With no spare pipe I had to improvise. I searched around and after a few minutes I found a fence post half buried in the sand.
Most of the wire attached to the post had rusted long ago, but I found a small amount that was still silver. From my pack I got my pliers and unraveled the wire into smaller strands. I then cut the rubber pipe back as close to the crack as I could. There was just enough elasticity in the rubber to pull the remaining pipe onto the carb feed and twist my thin fence wire around the pipe, although three hands would have made this a lot easier. I turned the fuel tap on not daring to hope that the problem was fixed. After watching the pipe for about 2 minutes, I started the engine.
I pulled into the William Creek Homestead with no fuel in the jerry can and on my reserve tank. That would have given me at best 60 kilometers if the revs were kept down.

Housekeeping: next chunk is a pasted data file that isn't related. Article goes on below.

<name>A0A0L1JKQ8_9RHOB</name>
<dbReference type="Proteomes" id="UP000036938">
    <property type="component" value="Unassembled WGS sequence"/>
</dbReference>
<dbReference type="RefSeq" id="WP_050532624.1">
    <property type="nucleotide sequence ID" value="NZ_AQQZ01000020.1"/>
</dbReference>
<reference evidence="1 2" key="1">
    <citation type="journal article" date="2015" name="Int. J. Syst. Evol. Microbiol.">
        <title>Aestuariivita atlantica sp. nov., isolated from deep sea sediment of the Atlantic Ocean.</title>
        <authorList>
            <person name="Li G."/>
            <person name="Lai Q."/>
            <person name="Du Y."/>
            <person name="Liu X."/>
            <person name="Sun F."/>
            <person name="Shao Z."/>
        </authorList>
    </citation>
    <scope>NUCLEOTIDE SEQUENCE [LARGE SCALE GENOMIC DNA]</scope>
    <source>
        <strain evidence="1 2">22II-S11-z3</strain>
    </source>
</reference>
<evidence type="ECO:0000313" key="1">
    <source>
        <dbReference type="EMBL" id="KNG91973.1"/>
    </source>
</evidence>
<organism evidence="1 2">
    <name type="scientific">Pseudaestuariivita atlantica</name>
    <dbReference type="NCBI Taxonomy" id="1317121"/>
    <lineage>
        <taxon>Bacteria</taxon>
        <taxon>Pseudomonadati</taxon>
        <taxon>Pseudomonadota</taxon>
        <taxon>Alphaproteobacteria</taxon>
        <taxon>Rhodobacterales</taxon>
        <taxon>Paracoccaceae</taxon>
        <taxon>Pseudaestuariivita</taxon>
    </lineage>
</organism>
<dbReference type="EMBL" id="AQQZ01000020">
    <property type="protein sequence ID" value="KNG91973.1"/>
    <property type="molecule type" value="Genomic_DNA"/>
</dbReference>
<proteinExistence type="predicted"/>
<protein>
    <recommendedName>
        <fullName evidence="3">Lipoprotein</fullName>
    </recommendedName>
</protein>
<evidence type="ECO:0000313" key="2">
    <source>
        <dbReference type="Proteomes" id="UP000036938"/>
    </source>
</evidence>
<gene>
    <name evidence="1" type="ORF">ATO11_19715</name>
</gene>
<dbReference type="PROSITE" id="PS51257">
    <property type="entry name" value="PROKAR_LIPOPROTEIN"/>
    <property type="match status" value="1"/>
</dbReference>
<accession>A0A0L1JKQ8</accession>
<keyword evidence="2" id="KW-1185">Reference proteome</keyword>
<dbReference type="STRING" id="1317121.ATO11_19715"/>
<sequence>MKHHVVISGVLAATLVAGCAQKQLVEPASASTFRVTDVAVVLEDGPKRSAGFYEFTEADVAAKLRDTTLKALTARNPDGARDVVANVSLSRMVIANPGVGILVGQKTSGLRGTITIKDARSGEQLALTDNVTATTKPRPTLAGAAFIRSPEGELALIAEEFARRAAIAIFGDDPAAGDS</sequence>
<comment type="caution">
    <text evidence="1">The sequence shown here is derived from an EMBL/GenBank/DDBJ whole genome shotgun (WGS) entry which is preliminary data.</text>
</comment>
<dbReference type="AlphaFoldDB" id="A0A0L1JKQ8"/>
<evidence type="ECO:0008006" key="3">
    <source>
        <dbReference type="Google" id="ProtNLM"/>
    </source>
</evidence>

I ate a wonderful steak and talked to the owners over a few beers. Later that night, while I lay in a bed at the back of the farm buildings, I started to think what might have happened if the leak had gone unnoticed.
Next day after filling up with petrol I was back on the road. The ride started alright, that didn't last long.
About 10 kilometers past William Creek, the trail turned from sand to pebbles and the bike started to slide a little. Within 20 minutes the pebbles had become stones and each one was at least as big as a human head. At 60 Kph the bike felt like it was going to shake itself to bits, the front wheel was bouncing left and right and it was all I could do to keep hold of the handle bars and keep the bike upright.
I could not go back now and according to my map reading if I kept going I would be at a 'real' road by the end of the afternoon.
I pulled over. I checked the stones had damaged nothing, secured the packs and then started off again. This time I used the same tactic I had used on the sandy ridge road of the Kimberly region, I opened up the throttle!